from the world's big
Jonathan Safran Foer Takes on Michael Pollan
Jonathan Safran Foer is the author of the bestselling novels Everything Is Illuminated, named Book of the Year by the Los Angeles Times and the winner of numerous awards, including the Guardian First Book Prize, the National Jewish Book Award, and the New York Public Library Young Lions Prize, Extremely Loud and Incredibly Close, Here I Am, and a book of non-fiction, Eating Animals. Foer was one of Rolling Stone's "People of the Year" and Esquire's "Best and Brightest." Foer was also included in The New Yorker magazine's "20 Under 40" list of writers. Foer attended Princeton University in New Jersey, where he studied Philosophy. It was while at Princeton that Foer was able to take an introductory writing course under the tutelage of novelist Joyce Carol Oates. Oates noted Foer's talent at an early stage, informing him that he had "that most important of writerly qualities, energy." Of Oates, Foer later said:
Jonathan Safran Foer is the author of the bestselling novels Everything Is Illuminated, named Book of the Year by the Los Angeles Times and the winner of numerous awards, including the Guardian First Book Prize, the National Jewish Book Award, and the New York Public Library Young Lions Prize, Extremely Loud and Incredibly Close, Here I Am, and a book of non-fiction, Eating Animals. Foer was one of Rolling Stone's "People of the Year" and Esquire's "Best and Brightest." Foer was also included in The New Yorker magazine's "20 Under 40" list of writers.
Foer attended Princeton University in New Jersey, where he studied Philosophy. It was while at Princeton that Foer was able to take an introductory writing course under the tutelage of novelist Joyce Carol Oates. Oates noted Foer's talent at an early stage, informing him that he had "that most important of writerly qualities, energy." Of Oates, Foer later said:"She was the first person to ever make me think I should try to write in any sort of serious way. And my life really changed after that."
Question: Aside from the idea of “table fellowship,” is there anything else you and Michael Pollan disagree over?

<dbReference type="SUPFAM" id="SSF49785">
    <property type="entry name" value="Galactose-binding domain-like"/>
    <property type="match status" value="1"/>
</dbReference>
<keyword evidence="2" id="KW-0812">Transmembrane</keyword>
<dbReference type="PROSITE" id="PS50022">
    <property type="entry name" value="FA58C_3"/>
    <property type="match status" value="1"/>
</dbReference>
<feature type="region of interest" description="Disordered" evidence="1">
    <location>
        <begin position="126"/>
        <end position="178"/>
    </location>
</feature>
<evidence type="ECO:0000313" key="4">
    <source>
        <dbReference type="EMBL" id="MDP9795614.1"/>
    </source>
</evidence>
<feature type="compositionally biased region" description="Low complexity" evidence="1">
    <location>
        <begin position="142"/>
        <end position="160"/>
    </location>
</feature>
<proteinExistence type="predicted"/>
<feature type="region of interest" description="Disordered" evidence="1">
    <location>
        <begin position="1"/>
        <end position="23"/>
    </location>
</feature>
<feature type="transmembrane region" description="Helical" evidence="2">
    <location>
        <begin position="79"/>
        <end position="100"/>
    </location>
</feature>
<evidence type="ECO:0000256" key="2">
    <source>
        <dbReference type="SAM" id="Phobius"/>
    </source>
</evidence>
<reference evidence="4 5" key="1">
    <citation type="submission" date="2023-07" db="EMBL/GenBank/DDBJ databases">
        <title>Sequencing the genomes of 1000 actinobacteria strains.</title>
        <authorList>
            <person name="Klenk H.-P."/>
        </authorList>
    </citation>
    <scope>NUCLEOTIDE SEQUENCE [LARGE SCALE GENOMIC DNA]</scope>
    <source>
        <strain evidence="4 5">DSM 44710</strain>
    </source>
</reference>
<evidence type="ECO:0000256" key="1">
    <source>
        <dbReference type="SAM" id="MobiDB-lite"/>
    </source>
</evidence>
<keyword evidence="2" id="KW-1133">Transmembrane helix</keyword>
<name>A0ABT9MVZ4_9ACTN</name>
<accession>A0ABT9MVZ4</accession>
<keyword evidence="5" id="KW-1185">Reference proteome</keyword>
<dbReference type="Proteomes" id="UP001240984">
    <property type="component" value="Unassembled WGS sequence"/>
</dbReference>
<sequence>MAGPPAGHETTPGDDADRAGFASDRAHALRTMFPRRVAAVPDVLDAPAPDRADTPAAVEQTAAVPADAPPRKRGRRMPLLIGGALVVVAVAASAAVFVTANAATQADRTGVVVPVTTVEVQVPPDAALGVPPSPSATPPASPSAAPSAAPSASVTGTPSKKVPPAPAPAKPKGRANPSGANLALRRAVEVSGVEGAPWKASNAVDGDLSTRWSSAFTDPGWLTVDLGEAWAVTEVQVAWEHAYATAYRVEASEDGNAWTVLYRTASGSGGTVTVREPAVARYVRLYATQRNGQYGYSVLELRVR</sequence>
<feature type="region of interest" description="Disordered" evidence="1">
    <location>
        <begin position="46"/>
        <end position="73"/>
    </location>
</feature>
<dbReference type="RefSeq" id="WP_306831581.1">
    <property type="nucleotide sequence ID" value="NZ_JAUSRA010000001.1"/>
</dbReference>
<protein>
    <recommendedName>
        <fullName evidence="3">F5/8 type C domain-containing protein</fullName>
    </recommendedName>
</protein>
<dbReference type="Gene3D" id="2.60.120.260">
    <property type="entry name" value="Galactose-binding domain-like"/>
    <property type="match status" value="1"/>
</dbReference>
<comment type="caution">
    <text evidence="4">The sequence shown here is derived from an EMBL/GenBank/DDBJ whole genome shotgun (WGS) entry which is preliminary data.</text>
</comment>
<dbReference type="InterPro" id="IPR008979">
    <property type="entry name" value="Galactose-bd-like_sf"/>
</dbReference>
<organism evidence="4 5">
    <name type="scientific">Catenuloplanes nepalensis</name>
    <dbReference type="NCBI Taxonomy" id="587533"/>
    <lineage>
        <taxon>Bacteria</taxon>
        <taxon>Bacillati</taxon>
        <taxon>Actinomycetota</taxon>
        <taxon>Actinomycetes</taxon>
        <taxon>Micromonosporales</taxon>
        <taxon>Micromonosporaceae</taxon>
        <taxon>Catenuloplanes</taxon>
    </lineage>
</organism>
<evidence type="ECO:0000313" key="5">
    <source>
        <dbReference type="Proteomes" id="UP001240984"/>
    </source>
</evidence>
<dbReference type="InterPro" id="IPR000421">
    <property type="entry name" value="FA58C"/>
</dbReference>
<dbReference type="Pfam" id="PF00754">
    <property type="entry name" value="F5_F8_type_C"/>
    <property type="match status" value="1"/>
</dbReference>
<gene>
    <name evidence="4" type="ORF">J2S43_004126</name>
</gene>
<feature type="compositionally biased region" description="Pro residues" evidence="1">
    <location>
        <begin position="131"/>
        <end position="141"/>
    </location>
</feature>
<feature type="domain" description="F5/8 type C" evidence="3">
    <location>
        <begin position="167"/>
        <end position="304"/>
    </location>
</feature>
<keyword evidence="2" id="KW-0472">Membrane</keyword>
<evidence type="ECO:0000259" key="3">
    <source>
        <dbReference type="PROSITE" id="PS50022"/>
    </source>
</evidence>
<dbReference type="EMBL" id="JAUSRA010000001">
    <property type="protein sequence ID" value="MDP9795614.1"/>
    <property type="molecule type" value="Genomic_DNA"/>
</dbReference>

Jonathan Safran Foer: Well I think Michael Pollan is not only the most important, but the most sensible food writer, perhaps in American history. And it’s true that I disagree with him about certain things, but in the general scheme of things, extraordinarily small.
So as you were suggesting, one thing I disagree with him about is this notion of table fellowship, which basically states that there’s a good that comes from eating with other people. Eating what they make. I completely agree. The question is; how valuable is that? And is there anything that’s more valuable than that? And also, if you were going to be a conscientious eater, you know, Michael Pollan advocates eating an ethical meat, meat that comes from small farms. How does that figure into table fellowship? So let’s say somebody invites you over for dinner and you say, “I’d love to come. In advance let me tell you, I’m a vegetarian.” You know, in 2010 that’s not a shocking statement and it’s almost never a statement that requires explanation. Most people say, all right, fine. And they cook something else. Maybe it’s not what they had in mind, maybe it will require them to open a cookbook to figure out what they can make as an alternative, but really by no measure is it a big deal.
If you say instead, “Thanks so much, I’d love to come. Just so you know, I only eat meat that isn’t factory farmed.” You know, that comes from small farms, family farms. That all of a sudden really does create a situation and you’re going to have to probably send the person to a different link to different websites just so they can figure out what you’re talking about and then instruct them where to buy this food, which is almost certainly going to be much more expensive then what they were going to prepare. So if the question is table fellowship and this notion of the social bonds that are forged across a table, to me it seems the thing that promotes the most table fellowship is just being upfront about vegetarianism.
And the other thing I would say is, there might be some discomforts that we have to face, you know. It may be that there are going to be situations that we don’t eat the food that someone’s cooking, and it might be that the conversation that surrounds that decision that will inspire a fight or an argument at least. But I think we’re past the point of hiding behind politeness or discomfort. You know, we’re looking at a future of skyscrapers filled with animals. We’re looking at a future of an ocean with no wild fish. Fishery scientists say that in the year 2048, if we continue to fish like we are now and consume fish like we do now, there won’t be wild fish. And that sounds like a precise number. It’s not 2050, it’s 2048. It’s because it’s based on very precise calculations. We know that antibiotics won’t be useful for us in the future if we continue feeding animals 25 million pounds of antibiotics a year while humans only get 3 million pounds. Now this is not a future that we want and it’s only going to be avoided if we take a stand.
Recorded on August 26, 2010
Interviewed by Max Miller
Safran Foer says Pollan is the most important and sensible food writer in American history, but he disagrees with Pollan over the idea of "table fellowship." "We’re past the point of hiding behind politeness of discomfort," he says.